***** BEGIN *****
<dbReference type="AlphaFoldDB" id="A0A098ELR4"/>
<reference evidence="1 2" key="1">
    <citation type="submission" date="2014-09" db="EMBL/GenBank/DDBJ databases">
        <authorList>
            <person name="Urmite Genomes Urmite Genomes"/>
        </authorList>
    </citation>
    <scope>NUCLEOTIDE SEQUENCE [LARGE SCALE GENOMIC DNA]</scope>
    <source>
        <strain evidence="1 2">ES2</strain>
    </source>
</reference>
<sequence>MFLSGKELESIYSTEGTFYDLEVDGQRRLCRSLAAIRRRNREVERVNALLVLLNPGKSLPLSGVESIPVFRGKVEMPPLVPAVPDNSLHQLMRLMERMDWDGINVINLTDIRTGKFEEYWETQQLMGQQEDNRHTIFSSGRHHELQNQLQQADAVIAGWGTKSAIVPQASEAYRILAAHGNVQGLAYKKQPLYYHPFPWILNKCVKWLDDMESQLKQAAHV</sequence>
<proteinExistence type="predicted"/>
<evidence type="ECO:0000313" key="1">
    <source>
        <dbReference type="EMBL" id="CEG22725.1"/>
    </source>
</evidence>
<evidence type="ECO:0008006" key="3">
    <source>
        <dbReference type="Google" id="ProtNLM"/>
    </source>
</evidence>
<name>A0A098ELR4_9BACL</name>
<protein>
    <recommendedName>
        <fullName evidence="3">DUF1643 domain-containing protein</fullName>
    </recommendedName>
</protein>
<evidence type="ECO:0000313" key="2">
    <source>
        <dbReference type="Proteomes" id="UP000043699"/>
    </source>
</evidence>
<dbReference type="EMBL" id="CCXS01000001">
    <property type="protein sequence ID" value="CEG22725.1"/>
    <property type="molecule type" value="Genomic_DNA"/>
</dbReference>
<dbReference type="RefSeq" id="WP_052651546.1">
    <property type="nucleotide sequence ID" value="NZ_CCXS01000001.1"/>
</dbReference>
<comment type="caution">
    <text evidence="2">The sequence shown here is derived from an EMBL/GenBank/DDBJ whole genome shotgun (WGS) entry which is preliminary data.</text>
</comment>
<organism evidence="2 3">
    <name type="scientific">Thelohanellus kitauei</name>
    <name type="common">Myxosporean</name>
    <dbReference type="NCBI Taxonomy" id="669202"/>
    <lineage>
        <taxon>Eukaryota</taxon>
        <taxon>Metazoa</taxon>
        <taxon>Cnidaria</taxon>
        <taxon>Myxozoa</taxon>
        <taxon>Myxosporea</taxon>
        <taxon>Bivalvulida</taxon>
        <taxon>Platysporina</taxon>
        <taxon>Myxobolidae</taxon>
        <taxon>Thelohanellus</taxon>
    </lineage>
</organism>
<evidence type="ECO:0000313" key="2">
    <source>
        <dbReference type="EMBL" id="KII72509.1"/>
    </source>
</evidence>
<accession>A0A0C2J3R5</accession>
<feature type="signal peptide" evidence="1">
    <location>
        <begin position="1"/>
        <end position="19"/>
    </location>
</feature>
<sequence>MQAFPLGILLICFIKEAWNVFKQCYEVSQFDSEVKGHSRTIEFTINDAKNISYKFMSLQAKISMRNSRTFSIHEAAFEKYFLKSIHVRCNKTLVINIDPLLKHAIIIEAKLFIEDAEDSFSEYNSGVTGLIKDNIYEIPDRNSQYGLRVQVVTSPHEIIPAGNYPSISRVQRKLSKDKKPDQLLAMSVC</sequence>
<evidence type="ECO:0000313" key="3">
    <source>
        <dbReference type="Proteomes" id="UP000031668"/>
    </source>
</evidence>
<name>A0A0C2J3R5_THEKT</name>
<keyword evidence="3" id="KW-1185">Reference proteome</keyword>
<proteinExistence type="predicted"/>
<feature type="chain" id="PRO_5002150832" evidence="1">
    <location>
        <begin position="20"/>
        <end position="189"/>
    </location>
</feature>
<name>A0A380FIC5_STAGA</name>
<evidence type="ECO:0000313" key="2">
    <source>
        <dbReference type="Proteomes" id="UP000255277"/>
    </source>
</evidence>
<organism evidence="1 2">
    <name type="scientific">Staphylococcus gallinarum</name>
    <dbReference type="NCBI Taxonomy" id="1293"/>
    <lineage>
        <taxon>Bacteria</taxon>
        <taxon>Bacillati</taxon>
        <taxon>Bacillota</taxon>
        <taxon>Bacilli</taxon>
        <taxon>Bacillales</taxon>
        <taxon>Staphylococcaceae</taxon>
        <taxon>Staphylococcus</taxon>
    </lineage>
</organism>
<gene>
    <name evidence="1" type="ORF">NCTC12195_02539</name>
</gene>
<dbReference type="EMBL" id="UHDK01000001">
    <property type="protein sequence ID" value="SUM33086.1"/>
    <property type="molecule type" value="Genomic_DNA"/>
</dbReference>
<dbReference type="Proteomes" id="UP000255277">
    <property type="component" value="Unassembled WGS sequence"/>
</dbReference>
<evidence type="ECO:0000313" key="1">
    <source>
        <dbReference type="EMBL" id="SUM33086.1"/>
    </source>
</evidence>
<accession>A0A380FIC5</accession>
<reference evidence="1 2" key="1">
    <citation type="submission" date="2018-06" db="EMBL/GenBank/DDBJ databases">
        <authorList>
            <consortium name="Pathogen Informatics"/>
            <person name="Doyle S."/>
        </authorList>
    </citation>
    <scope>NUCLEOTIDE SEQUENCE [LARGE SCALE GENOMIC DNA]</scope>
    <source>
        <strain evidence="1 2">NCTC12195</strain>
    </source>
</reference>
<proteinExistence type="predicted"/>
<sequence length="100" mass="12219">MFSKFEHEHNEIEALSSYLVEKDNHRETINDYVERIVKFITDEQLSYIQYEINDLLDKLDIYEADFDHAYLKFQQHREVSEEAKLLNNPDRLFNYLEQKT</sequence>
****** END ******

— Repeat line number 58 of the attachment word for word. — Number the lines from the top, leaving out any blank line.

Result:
        <taxon>Myxobolidae</taxon>